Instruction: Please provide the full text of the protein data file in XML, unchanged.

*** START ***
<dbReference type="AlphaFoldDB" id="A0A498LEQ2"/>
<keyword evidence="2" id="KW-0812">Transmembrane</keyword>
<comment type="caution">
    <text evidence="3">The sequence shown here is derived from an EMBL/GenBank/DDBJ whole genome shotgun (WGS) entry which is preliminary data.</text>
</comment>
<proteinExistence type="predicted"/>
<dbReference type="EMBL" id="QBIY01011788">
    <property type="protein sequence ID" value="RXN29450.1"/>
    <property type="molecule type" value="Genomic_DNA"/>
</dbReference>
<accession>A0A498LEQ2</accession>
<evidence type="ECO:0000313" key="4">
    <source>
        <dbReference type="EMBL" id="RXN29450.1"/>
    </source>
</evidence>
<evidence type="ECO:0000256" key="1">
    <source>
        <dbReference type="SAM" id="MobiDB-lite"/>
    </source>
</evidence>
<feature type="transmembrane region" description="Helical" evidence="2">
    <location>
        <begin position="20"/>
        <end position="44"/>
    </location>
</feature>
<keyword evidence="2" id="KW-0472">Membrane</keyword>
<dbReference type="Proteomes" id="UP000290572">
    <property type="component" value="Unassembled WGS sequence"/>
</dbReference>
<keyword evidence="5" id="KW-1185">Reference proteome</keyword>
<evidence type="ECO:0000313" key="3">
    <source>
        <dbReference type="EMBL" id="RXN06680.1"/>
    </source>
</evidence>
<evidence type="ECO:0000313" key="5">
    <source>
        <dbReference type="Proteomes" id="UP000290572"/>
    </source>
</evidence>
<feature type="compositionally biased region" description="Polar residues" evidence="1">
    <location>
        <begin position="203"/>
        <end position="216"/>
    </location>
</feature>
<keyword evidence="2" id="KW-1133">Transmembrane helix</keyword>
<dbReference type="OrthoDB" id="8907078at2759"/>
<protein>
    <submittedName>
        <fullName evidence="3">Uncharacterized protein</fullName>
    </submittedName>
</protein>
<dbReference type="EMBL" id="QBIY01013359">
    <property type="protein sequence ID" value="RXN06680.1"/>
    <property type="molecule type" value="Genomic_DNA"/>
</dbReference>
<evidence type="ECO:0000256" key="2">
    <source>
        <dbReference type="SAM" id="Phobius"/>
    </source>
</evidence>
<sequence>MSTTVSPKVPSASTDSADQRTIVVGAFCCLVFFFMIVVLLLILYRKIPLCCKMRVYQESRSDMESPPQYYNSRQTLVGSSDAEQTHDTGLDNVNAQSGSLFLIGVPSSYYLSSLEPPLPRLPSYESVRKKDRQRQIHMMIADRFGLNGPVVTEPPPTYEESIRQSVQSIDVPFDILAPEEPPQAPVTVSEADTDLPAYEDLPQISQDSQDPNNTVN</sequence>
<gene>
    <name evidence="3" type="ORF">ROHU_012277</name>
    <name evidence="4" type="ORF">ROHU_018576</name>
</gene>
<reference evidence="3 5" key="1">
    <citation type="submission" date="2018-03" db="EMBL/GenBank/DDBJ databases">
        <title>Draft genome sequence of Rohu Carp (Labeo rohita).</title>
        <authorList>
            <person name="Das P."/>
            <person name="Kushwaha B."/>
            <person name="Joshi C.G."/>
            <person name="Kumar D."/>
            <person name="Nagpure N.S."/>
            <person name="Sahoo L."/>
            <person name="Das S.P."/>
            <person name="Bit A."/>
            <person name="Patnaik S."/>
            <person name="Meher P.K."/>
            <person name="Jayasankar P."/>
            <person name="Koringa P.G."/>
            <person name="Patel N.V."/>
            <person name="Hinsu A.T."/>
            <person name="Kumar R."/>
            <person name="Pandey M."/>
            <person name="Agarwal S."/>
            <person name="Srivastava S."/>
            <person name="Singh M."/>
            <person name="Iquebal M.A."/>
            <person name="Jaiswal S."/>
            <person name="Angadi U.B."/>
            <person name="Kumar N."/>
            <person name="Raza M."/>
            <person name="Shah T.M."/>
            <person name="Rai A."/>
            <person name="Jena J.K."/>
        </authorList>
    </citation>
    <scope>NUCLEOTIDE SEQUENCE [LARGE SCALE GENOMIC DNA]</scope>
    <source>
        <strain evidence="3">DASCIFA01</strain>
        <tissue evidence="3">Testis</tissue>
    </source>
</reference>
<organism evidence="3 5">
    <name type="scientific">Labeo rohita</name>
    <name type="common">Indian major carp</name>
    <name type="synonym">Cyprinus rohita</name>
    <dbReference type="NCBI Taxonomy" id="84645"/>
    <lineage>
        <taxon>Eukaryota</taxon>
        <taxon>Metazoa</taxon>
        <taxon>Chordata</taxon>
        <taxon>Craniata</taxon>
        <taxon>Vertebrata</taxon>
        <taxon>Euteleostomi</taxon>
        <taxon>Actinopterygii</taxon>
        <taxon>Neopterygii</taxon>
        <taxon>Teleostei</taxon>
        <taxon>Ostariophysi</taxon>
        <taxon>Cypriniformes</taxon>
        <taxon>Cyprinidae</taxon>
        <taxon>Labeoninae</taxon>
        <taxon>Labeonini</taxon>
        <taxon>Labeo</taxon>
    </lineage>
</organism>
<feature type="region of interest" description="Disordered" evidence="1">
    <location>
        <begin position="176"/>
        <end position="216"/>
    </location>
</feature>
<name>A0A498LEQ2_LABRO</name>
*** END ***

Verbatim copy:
<dbReference type="AlphaFoldDB" id="A0A498LEQ2"/>
<keyword evidence="2" id="KW-0812">Transmembrane</keyword>
<comment type="caution">
    <text evidence="3">The sequence shown here is derived from an EMBL/GenBank/DDBJ whole genome shotgun (WGS) entry which is preliminary data.</text>
</comment>
<proteinExistence type="predicted"/>
<dbReference type="EMBL" id="QBIY01011788">
    <property type="protein sequence ID" value="RXN29450.1"/>
    <property type="molecule type" value="Genomic_DNA"/>
</dbReference>
<accession>A0A498LEQ2</accession>
<evidence type="ECO:0000313" key="4">
    <source>
        <dbReference type="EMBL" id="RXN29450.1"/>
    </source>
</evidence>
<evidence type="ECO:0000256" key="1">
    <source>
        <dbReference type="SAM" id="MobiDB-lite"/>
    </source>
</evidence>
<feature type="transmembrane region" description="Helical" evidence="2">
    <location>
        <begin position="20"/>
        <end position="44"/>
    </location>
</feature>
<keyword evidence="2" id="KW-0472">Membrane</keyword>
<dbReference type="Proteomes" id="UP000290572">
    <property type="component" value="Unassembled WGS sequence"/>
</dbReference>
<keyword evidence="5" id="KW-1185">Reference proteome</keyword>
<evidence type="ECO:0000313" key="3">
    <source>
        <dbReference type="EMBL" id="RXN06680.1"/>
    </source>
</evidence>
<evidence type="ECO:0000313" key="5">
    <source>
        <dbReference type="Proteomes" id="UP000290572"/>
    </source>
</evidence>
<feature type="compositionally biased region" description="Polar residues" evidence="1">
    <location>
        <begin position="203"/>
        <end position="216"/>
    </location>
</feature>
<keyword evidence="2" id="KW-1133">Transmembrane helix</keyword>
<dbReference type="OrthoDB" id="8907078at2759"/>
<protein>
    <submittedName>
        <fullName evidence="3">Uncharacterized protein</fullName>
    </submittedName>
</protein>
<dbReference type="EMBL" id="QBIY01013359">
    <property type="protein sequence ID" value="RXN06680.1"/>
    <property type="molecule type" value="Genomic_DNA"/>
</dbReference>
<evidence type="ECO:0000256" key="2">
    <source>
        <dbReference type="SAM" id="Phobius"/>
    </source>
</evidence>
<sequence>MSTTVSPKVPSASTDSADQRTIVVGAFCCLVFFFMIVVLLLILYRKIPLCCKMRVYQESRSDMESPPQYYNSRQTLVGSSDAEQTHDTGLDNVNAQSGSLFLIGVPSSYYLSSLEPPLPRLPSYESVRKKDRQRQIHMMIADRFGLNGPVVTEPPPTYEESIRQSVQSIDVPFDILAPEEPPQAPVTVSEADTDLPAYEDLPQISQDSQDPNNTVN</sequence>
<gene>
    <name evidence="3" type="ORF">ROHU_012277</name>
    <name evidence="4" type="ORF">ROHU_018576</name>
</gene>
<reference evidence="3 5" key="1">
    <citation type="submission" date="2018-03" db="EMBL/GenBank/DDBJ databases">
        <title>Draft genome sequence of Rohu Carp (Labeo rohita).</title>
        <authorList>
            <person name="Das P."/>
            <person name="Kushwaha B."/>
            <person name="Joshi C.G."/>
            <person name="Kumar D."/>
            <person name="Nagpure N.S."/>
            <person name="Sahoo L."/>
            <person name="Das S.P."/>
            <person name="Bit A."/>
            <person name="Patnaik S."/>
            <person name="Meher P.K."/>
            <person name="Jayasankar P."/>
            <person name="Koringa P.G."/>
            <person name="Patel N.V."/>
            <person name="Hinsu A.T."/>
            <person name="Kumar R."/>
            <person name="Pandey M."/>
            <person name="Agarwal S."/>
            <person name="Srivastava S."/>
            <person name="Singh M."/>
            <person name="Iquebal M.A."/>
            <person name="Jaiswal S."/>
            <person name="Angadi U.B."/>
            <person name="Kumar N."/>
            <person name="Raza M."/>
            <person name="Shah T.M."/>
            <person name="Rai A."/>
            <person name="Jena J.K."/>
        </authorList>
    </citation>
    <scope>NUCLEOTIDE SEQUENCE [LARGE SCALE GENOMIC DNA]</scope>
    <source>
        <strain evidence="3">DASCIFA01</strain>
        <tissue evidence="3">Testis</tissue>
    </source>
</reference>
<organism evidence="3 5">
    <name type="scientific">Labeo rohita</name>
    <name type="common">Indian major carp</name>
    <name type="synonym">Cyprinus rohita</name>
    <dbReference type="NCBI Taxonomy" id="84645"/>
    <lineage>
        <taxon>Eukaryota</taxon>
        <taxon>Metazoa</taxon>
        <taxon>Chordata</taxon>
        <taxon>Craniata</taxon>
        <taxon>Vertebrata</taxon>
        <taxon>Euteleostomi</taxon>
        <taxon>Actinopterygii</taxon>
        <taxon>Neopterygii</taxon>
        <taxon>Teleostei</taxon>
        <taxon>Ostariophysi</taxon>
        <taxon>Cypriniformes</taxon>
        <taxon>Cyprinidae</taxon>
        <taxon>Labeoninae</taxon>
        <taxon>Labeonini</taxon>
        <taxon>Labeo</taxon>
    </lineage>
</organism>
<feature type="region of interest" description="Disordered" evidence="1">
    <location>
        <begin position="176"/>
        <end position="216"/>
    </location>
</feature>
<name>A0A498LEQ2_LABRO</name>